Conquering Mountains: A Story About Exposure

Hiking: it is not fun, but it is amazing.

Conquering Mountains: A Story About ExposureIn this fast-paced, social media culture we forget that achieving goals is a struggle. We see what others achieve and we think it’s easy, and when it’s not.

I was coerced into hiking up a mountain on New Years Eve, and when I say coerced, I mean my friends made me commit when I was just a little too tipsy and FOMO kicked in...

 

EXPOSURE. An important step in managing anxiety involves facing feared situations, places or objects. It is normal to want to avoid the things you fear. However, avoidance prevents you from learning that the things you fear are not as dangerous as you think. The process of facing fears is called EXPOSURE.

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I was coerced into hiking up a mountain on New Years Eve. When I say coerced, I mean my friends made me commit when I was just a little too tipsy, and FOMO kicked in. This was decided in November, but I was ( and am) extremely unfit. The idea of hiking up a mountain (okay, honestly it’s actually called a hill) freaked me out, but I committed and decided to prepare. I was going to do this and it was going to be great!

I started training. I went to the gym and spent some time with my trusty friend, the treadmill, playing with the incline and speed buttons. That would prepare me, right? I was really proud of myself for going. But I only went once. I still went, though…

I was going to Pretoria and had to train over Christmas, so my plan was to find a hill and climb it. Turned out the street my mom lives on has quite a steep incline and seemed long enough, so that was going to be my training ground. I walked up the street, with my 12-year-old brother in tow complaining about how his legs were breaking. I was doing something. I was preparing so the hike was going to be a good one.

Cue New Year’s Eve back in Cape Town. We arrive at the wine farm, I look at the “mountain” and anxiety kicks in. It was a lot further that my mom’s street, and to be honest I only walked up that street 3 times, so I didn’t really train that hard. But I was there, and it was going to be great.

It was not great. It was horrible. While we were walking the “easy” part of the route (about 1.5 kilometre into the 10-kilometre circle route) I could feel my heart in my throat, and I was shaking. It was frightening, but I am a strong young woman, so I wasn’t going to show that I was struggling! I mean, I trained! With the sun beating down on me and the top of the “mountain” seeming further and further away, I spiralled down the rabbit hole of self-hatred and defeat. I forced my friends to walk on without me and I decided to turn back.

Ashamed and suffering, I hid in a vineyard to cool down and catch my breath. As I sat there looking at the amazing view, I started reflecting on my year. I figured that if I couldn’t see the sunset from the top, I could see it from my little hidey-hole in the vines.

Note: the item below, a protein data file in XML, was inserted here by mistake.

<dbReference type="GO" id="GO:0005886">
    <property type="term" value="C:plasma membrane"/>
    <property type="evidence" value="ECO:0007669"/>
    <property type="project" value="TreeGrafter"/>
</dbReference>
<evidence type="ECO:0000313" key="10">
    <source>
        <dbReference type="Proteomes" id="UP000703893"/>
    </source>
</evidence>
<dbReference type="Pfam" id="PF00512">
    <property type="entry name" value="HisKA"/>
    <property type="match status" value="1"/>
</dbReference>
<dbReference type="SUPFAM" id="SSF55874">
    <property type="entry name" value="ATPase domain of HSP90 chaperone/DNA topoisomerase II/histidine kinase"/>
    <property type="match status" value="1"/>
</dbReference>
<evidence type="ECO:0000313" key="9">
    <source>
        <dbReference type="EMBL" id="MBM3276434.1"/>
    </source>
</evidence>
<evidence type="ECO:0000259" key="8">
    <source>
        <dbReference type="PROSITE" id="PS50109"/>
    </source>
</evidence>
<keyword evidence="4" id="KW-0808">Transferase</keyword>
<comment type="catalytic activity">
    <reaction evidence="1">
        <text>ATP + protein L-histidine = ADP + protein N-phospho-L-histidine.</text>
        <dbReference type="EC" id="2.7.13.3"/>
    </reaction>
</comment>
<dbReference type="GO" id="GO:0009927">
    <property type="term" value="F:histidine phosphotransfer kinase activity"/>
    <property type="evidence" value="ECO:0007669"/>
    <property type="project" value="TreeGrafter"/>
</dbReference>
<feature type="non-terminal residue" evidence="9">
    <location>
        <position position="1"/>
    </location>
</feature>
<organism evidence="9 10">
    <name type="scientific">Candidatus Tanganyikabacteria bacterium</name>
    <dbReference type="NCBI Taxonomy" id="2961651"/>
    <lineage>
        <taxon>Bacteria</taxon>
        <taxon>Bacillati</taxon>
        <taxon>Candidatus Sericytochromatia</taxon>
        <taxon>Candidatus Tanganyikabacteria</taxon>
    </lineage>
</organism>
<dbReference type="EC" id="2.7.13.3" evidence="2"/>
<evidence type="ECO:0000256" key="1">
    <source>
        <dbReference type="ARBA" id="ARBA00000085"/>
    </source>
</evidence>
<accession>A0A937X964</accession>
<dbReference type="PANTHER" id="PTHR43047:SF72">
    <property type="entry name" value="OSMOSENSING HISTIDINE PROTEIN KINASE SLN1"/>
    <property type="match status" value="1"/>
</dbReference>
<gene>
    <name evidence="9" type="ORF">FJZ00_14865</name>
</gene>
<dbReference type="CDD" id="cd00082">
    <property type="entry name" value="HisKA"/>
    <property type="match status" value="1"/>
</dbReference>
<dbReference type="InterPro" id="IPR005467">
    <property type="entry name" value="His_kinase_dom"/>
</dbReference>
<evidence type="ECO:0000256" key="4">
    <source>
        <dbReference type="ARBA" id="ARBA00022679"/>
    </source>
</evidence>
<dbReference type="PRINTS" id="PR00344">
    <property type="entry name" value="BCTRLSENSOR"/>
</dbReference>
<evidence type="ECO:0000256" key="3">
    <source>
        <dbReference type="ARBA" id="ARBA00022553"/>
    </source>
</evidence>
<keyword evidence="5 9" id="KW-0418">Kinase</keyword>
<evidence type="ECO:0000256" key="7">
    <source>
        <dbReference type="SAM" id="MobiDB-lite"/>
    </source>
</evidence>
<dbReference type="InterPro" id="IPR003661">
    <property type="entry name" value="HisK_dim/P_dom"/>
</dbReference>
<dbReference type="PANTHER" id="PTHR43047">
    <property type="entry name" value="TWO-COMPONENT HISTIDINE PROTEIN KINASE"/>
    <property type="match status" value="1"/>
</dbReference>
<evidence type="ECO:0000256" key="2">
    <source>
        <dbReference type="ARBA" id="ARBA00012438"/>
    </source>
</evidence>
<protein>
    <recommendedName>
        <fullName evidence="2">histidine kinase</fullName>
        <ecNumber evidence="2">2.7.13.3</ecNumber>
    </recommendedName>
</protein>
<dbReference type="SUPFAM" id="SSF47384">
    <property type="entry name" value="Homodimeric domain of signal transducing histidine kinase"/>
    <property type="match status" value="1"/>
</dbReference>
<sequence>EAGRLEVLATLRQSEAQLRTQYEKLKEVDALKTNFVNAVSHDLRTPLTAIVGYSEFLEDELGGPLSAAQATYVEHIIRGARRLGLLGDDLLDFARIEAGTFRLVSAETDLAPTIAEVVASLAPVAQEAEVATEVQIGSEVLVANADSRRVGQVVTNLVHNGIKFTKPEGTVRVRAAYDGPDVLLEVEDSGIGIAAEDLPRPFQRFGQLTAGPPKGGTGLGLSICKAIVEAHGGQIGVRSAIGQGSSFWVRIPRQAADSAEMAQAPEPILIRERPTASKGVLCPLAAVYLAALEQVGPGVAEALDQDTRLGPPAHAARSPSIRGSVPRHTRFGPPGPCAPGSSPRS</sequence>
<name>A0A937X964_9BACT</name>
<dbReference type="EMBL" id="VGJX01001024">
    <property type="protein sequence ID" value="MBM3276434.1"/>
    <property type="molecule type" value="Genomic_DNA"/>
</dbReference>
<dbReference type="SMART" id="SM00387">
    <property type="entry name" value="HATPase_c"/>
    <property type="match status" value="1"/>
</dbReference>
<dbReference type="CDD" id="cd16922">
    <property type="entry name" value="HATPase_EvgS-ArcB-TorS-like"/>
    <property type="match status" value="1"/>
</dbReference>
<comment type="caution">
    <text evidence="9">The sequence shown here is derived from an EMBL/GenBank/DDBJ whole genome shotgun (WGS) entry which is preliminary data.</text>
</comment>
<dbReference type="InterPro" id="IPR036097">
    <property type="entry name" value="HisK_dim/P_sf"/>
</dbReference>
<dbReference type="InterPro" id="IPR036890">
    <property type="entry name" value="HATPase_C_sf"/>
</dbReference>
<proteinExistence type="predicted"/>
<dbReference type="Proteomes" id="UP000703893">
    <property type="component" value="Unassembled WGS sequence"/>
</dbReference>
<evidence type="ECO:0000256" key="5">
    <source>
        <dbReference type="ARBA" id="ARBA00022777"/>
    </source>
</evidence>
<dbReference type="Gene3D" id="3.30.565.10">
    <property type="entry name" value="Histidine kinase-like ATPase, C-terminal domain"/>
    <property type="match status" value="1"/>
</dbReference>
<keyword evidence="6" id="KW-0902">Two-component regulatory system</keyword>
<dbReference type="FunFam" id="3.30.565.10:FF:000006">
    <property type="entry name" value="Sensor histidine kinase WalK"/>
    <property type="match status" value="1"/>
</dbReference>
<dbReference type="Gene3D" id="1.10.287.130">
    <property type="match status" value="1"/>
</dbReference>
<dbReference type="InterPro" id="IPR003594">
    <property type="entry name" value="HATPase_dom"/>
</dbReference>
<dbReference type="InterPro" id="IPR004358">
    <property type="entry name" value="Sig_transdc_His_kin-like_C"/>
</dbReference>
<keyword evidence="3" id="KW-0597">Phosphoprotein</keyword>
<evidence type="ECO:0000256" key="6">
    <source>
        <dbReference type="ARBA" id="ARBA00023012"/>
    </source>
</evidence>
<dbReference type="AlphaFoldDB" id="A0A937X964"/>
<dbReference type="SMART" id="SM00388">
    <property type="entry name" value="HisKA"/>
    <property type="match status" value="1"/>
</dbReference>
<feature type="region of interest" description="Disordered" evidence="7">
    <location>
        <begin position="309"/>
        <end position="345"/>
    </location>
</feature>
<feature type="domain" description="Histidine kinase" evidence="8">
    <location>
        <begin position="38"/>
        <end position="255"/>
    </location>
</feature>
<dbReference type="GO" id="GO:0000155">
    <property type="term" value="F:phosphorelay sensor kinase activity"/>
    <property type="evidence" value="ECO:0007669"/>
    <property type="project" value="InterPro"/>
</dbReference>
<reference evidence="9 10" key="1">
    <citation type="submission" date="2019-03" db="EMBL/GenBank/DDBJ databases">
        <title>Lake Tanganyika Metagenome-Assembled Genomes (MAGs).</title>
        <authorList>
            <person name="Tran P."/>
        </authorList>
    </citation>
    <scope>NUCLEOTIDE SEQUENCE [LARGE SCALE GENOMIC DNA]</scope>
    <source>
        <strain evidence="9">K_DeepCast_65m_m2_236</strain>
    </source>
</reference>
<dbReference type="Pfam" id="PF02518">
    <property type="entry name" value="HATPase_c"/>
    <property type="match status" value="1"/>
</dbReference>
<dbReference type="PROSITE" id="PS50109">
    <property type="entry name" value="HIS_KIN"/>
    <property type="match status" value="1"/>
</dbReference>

While reflecting, I saw how far I had come in one year. I was diagnosed with depression in February and with medication and support I can say it is under control. I had to face the impossible task of trying to tell people that I had absolutely no control over how I felt and that it was not the fault of the guy I was seeing, but a lifetime of ignored issues. I had to face said ignored issues in therapy and it was horrific, hard, horrible, but also beautiful and freeing. My heart was broken and started healing again. I started painting and made new friends. I did so much in 2019 and I was proud of myself. Instead of looking back and seeing one of the worst years to date (Cue cliché and dramatic comparison, sorry.) I saw each little hill I got over. Each incline I survived. I was proud and incredibly grateful.

I was proud of attempting the hike and satisfied with how far I had made it. Bullying turned to praise, and I caught my second breath. I continued up the hill. I suffered. Had to stop many times to allow people to pass me and tell them I was “okay”. My water ran out and I had to beg sips from people passing by. I almost gave up three times, but I continued. The glass of champagne waiting for me at the top was a big motivator, but what got me up there was how proud I was of myself. It took me two hours to do a hike that took my friends about an hour, but I made it. I was on top. I was shaking and unrecognisably red, but I made it.

The walk down was glorious, and I don’t think I will soon forget the way I felt, but it was a massive struggle to get up there. I hated it most of the time. I hated how I struggled, I hated being embarrassed at my lack of fitness. I hated my friends for making me do it (that was the first thing I said when I reached them), but I loved myself. And I loved how proud I was of myself. I loved them for believing in me when I couldn’t.

In this fast-paced, social media culture we forget that achieving goals is a struggle. We see what others achieve and we think it’s easy, and when it’s not, we take it out on ourselves, become demotivated and sometimes give up. We forget what we have achieved, we forget to love ourselves. To climb a “mountain” takes effort (more effort than training four times in two months) and a whole lot of motivation.  It also takes endurance, like anything else we commit to. I hope I learn more about endurance in 2020 because that is a tricky one. I am scared of putting this out there, but I am also going to train a lot more so that I can climb that hill again, but with a little less suffering.

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